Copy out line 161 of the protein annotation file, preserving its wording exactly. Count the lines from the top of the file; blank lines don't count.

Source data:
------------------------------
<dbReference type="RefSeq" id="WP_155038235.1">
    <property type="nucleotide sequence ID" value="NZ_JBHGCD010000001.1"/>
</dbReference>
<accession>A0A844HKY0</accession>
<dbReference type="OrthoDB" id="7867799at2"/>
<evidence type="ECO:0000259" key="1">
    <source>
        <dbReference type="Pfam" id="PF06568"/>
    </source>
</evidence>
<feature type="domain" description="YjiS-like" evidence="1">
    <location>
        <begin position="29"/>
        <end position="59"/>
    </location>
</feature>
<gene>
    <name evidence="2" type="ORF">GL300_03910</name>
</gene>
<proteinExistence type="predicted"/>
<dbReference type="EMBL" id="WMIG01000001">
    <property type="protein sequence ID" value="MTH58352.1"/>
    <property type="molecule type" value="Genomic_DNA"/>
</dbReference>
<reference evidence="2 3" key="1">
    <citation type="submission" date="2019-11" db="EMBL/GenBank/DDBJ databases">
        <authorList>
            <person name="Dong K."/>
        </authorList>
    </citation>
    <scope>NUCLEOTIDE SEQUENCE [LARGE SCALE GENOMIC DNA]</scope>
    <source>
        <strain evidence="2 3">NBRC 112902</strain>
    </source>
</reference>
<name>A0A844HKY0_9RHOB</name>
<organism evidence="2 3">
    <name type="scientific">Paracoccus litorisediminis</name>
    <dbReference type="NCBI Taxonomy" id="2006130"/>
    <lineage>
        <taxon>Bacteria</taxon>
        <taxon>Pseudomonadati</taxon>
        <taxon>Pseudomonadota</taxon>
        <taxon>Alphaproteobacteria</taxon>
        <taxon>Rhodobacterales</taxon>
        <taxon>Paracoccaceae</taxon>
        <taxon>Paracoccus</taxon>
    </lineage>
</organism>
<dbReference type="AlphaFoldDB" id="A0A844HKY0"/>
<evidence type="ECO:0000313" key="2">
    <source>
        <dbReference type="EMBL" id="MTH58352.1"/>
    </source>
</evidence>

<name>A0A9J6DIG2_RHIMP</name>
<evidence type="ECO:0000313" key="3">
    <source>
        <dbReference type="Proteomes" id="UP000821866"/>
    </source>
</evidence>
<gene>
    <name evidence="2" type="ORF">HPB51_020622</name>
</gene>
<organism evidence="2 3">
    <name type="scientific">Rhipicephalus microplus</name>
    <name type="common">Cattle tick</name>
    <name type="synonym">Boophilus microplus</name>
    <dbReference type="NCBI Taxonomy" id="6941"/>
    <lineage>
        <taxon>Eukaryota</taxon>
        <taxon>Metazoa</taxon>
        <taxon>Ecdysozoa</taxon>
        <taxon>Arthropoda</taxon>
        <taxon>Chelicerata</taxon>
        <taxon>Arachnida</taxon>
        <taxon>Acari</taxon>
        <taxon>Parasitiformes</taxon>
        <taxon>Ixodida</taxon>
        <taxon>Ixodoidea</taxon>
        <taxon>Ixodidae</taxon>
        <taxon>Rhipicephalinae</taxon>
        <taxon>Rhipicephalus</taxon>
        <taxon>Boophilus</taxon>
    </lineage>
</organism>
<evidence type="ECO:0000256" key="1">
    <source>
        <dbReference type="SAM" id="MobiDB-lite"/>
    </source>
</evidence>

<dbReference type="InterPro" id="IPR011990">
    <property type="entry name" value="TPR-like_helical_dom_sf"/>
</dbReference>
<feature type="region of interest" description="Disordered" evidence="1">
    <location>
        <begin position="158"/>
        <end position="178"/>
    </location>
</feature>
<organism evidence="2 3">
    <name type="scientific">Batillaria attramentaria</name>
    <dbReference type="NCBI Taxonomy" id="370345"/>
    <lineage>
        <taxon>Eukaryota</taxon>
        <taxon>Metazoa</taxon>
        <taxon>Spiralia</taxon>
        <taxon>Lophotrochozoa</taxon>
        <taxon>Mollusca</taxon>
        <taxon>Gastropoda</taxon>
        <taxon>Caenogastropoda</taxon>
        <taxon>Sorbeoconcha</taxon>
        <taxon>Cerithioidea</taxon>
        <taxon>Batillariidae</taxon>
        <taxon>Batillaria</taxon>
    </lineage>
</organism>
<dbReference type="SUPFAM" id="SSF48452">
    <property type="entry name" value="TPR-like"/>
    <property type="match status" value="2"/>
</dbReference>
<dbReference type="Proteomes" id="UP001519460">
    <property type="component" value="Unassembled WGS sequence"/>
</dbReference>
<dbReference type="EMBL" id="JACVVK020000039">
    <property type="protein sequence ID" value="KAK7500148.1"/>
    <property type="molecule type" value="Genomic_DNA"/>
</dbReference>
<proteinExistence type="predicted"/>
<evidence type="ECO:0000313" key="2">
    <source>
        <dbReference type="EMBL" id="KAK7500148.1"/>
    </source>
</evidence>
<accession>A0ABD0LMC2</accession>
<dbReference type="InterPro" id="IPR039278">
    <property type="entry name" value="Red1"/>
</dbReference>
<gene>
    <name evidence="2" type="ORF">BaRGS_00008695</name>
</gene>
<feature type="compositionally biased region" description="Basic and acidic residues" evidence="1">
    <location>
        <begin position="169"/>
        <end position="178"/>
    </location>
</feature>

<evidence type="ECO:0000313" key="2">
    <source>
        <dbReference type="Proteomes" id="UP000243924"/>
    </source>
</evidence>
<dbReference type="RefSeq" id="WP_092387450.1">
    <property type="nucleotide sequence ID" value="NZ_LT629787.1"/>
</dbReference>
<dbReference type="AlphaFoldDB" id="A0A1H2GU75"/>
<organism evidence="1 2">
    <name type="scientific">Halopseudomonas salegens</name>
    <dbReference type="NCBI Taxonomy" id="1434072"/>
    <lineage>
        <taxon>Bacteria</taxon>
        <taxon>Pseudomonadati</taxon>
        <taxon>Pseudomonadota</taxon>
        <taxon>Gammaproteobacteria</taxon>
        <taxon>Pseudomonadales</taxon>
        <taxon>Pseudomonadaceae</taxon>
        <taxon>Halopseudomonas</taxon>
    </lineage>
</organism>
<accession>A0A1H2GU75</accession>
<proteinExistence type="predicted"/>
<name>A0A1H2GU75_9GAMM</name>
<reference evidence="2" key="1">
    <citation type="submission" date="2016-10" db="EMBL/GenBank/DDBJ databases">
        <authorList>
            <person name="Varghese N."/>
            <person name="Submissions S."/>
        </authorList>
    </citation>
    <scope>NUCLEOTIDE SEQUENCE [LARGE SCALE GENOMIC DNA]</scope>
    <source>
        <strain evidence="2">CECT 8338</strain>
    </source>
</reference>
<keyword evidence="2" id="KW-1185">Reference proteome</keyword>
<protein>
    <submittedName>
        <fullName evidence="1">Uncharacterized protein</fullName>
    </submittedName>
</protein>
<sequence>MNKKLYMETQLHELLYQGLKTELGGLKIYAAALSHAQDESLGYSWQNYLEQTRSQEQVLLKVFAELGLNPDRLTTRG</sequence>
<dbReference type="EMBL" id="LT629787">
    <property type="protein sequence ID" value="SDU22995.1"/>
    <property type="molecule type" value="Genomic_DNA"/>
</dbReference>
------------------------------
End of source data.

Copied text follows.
        <taxon>Bacteria</taxon>